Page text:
NHL may arise at any age but are more common in the elderly. Lymphoma varies widely in its rapidity of onset and spread. Primary extranodal involvement is present in around 40% of patients at diagnosis [1]. PBML presenting with the primary bone marrow involvement is extremely rare [4]. Analysis of morphology and infiltration pattern, along with the flow cytometry and IHC investigations, is useful for narrowing down the diagnosis of PBML [6].

Recently, the diagnostic criteria of PBML have been proposed, as follows: 1) isolated bone marrow infiltration of lymphoma cells regardless of peripheral blood involvement; 2) no evidence of lymph node, spleen, liver, or other extra bone marrow involvement on physical examination or imaging studies; 3) absence of localized bone tumors; 4) no evidence of bone trabeculae destruction in the bone marrow biopsy; and 5) exclusion of leukemia/lymphoma cases [7, 8].

Review of literature revealed 53 cases of PBML. Most of the reported cases of PBML are diffuse large B-cell lymphoma. Common clinical presentation of these patients included bicytopenia or pancytopenia, fever of unknown origin, cytogenetic abnormalities, advanced lymphoma stage and raised lactate dehydrogenase levels. The cause of cytopenia was considered to be due to infiltration of marrow by lymphoma cells. Prognosis was poor in most of the reported cases [4, 6].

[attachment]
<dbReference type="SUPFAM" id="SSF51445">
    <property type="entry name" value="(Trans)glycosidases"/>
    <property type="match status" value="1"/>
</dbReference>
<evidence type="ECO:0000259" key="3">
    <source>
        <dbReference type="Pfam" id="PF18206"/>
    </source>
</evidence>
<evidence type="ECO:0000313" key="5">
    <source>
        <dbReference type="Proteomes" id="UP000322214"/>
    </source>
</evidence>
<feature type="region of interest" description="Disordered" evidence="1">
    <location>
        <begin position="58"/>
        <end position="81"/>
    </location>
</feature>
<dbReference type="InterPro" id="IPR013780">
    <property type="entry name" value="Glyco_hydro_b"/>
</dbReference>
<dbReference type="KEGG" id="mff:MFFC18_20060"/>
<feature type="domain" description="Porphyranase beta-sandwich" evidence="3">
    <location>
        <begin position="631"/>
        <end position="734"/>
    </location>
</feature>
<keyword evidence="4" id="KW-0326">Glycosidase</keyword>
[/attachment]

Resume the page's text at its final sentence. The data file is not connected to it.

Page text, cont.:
In our case, the patient was an elderly female who presented with fever and pancytopenia. There was no organomegaly and radiological investigations revealed normal findings. Atypical cells in the peripheral blood revealed light chain restriction on flow. Absence of lymphocytosis in the diagnostic range for chronic lymphocytic leukemia (CLL) and negative CD5, CD23 ruled out CLL while bright CD45, negative CD34 and Tdt ruled out acute leukemia in our case.